Amid the gloom and doom of retailing, there are no doubt long, envious looks from other retailers at JB Hi-Fi, which continues to defy the headwinds battering other businesses. JB Hi-Fi and Bunnings Warehouse are arguably the two most successful Australian retailers of the past two decades on revenue, earnings and market share metrics as well as network growth. It would be easy to argue that JB Hi-Fi has simply been fortunate to be in the right place at the right time in respect of the products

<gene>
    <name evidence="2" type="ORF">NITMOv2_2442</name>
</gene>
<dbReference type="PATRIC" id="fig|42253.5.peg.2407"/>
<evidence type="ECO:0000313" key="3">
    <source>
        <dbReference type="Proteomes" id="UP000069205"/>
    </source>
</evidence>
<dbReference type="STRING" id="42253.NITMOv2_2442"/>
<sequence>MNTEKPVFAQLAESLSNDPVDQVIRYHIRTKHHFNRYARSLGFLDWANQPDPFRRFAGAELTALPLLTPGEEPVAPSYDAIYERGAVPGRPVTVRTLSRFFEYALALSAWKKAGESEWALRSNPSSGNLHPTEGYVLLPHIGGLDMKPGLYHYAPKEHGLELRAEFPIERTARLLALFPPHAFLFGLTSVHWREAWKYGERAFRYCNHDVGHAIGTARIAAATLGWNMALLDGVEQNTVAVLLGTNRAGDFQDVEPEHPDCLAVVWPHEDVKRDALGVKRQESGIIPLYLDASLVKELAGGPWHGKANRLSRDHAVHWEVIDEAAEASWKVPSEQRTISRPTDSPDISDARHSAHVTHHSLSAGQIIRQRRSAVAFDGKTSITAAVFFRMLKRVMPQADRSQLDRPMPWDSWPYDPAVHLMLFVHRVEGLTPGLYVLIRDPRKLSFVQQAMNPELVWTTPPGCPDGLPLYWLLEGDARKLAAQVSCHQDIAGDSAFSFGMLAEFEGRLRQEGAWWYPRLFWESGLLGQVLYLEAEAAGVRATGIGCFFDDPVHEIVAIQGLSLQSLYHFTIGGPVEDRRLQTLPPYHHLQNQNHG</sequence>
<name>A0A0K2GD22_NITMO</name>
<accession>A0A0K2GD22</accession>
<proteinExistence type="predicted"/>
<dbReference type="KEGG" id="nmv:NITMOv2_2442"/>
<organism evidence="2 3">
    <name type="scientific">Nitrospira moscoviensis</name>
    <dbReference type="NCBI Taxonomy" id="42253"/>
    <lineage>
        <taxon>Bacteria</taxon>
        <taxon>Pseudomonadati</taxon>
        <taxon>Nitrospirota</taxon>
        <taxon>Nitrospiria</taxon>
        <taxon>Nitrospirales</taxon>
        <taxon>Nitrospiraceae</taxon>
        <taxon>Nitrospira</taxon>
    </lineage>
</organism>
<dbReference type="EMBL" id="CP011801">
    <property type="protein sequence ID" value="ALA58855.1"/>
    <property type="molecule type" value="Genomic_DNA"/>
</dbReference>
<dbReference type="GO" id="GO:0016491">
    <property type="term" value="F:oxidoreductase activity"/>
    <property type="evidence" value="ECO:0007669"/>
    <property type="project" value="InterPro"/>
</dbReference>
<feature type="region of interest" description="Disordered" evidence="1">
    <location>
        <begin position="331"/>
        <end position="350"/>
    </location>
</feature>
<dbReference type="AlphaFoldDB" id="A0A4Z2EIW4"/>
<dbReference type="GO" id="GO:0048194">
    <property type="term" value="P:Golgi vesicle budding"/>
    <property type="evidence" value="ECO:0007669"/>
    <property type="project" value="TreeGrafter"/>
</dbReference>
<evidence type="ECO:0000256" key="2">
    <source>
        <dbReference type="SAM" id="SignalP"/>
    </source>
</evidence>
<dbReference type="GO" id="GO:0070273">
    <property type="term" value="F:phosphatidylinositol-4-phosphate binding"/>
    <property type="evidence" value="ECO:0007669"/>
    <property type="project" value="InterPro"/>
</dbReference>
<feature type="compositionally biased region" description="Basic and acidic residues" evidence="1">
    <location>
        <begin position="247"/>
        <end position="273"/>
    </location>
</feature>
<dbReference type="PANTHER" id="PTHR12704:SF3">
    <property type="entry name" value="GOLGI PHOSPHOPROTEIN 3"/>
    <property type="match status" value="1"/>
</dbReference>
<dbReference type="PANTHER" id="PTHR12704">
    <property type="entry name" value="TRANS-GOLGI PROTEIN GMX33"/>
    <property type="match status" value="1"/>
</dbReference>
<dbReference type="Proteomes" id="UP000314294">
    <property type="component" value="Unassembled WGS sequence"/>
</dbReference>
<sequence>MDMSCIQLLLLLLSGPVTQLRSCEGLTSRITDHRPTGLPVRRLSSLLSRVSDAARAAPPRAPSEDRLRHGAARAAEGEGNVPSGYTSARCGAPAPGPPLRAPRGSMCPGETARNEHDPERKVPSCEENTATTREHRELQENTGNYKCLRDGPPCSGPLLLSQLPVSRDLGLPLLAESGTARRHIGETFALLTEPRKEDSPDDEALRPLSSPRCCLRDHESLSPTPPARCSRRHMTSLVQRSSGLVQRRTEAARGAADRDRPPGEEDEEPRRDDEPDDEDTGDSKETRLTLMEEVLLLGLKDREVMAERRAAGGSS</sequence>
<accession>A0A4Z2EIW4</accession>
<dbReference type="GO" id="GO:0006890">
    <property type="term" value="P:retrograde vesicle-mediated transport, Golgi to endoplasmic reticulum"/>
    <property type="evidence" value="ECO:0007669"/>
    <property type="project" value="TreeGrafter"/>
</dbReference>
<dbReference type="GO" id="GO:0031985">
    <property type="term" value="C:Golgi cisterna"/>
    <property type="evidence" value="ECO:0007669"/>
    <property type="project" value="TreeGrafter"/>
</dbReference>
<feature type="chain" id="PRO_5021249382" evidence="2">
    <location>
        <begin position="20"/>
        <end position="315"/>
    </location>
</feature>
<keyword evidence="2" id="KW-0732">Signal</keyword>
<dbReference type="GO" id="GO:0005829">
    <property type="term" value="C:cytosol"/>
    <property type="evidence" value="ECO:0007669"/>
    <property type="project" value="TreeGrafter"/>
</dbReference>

ducts that consumers want. Outlasting the competition That assumption would overlook the fact that JB Hi-Fi has seen off significant competitors such as Retravision, Billy Guyatts, Dick Smith, Virgin Entertainment and acquired Clive Anthony and The Good Guys. JB Hi-Fi has also outpointed Myer, David Jones, Harvey Norman and the discount department store chains, and has achieved consistent growth despite competition from local and global online vendors across relevant product categories. JB Hi-Fi has grown from a single store in Melbourne’s northern suburbs to become the seventh-biggest retailer in Australia, with annual revenues exceeding $7 billion. The retailer is arguably the most successful graduate from private-equity ownership between 2000 and 2003, when it listed on the Australian Securities Exchange. The private-equity ownership, Macquarie Bank, developed the corporate infrastructure the chain needed for expansion nationally and into New Zealand but it didn’t tamper with JB Hi-Fi’s culture. JB Hi-Fi’s early growth was on high-street locations, which ensured it didn’t become a sanitised shopping mall format store, and allowed the chain to build strong brand recognition. A distinctive advertising signature smashing the retailer’s logo boosted brand recognition and underscored its pricing strategy, while its staff were product-savvy rather than immaculately uniformed and stores were no-nonsense with dense product ranges. When JB Hi-Fi moved into shopping malls it was in a strong negotiating position as a retail brand that could generate customer traffic. The chain cut good deals on rents and ensured it had the flexibility in terms of permitted uses in its leases so that it would not be prevented from expanding into new product categories. Expanding the brand JB Hi-Fi has successfully expanded into new categories, leveraging the recognition of and trust in its brand and exploiting technology to boost its engagement with customers and build one successful online platform. Flexibility and adaptability have been crucial to the continuing solid results and growth of JB Hi-Fi which has seen the CDs, videos and computer games categories for which it was market leader eroded by new consumer options such as Netflix, Stan, Apple iTunes and Spotify. Having wanted products in technology, entertainment and household appliances obviously helps, but JB Hi-Fi’s success is really due to its strong brand, effective marketing, competitive pricing and consumer engagement. Management stability is another important ingredient to success, and it is worth noting that if you are a retail worker interested in working in the product categories sold by JB Hi-Fi, the chain is the retailer of preference. CEO Richard Murray points to the passion and knowledge of in-store staff as a critical factor for success, given that the chain is essentially selling a product in “the same box as somebody else”. JB Hi-Fi maintains a sharp focus on its metrics keeping a tight rein on the costs of doing business, including the key areas of technology, supply chain management and the productivity of retail floorspace. For the first half of the 2020 financial year, JB Hi-Fi has passed $4 billion in revenues with comparable sales growth across its store network of 4.4 per cent. The retailer posted a profit of $170.6 million for the six months to December 31, up from $160.1 million despite the challenges of bushfires and drought and a consumer spending lethargy that has sent a number of retailers into the hands of administrators. JB Hi-Fi’s online sales in Australia increased by 18.3 per cent to $170.8 million in the half, representing around 6.3 per cent of total revenues. Investors who were not convinced of the wisdom of JB Hi-Fi acquiring The Good Guys in 2016 are smiling now, with the retailer’s share price doubling in the past 12 months to $41.55, just shy of the price for Woolworths scrip and eight times higher than Harvey Norman.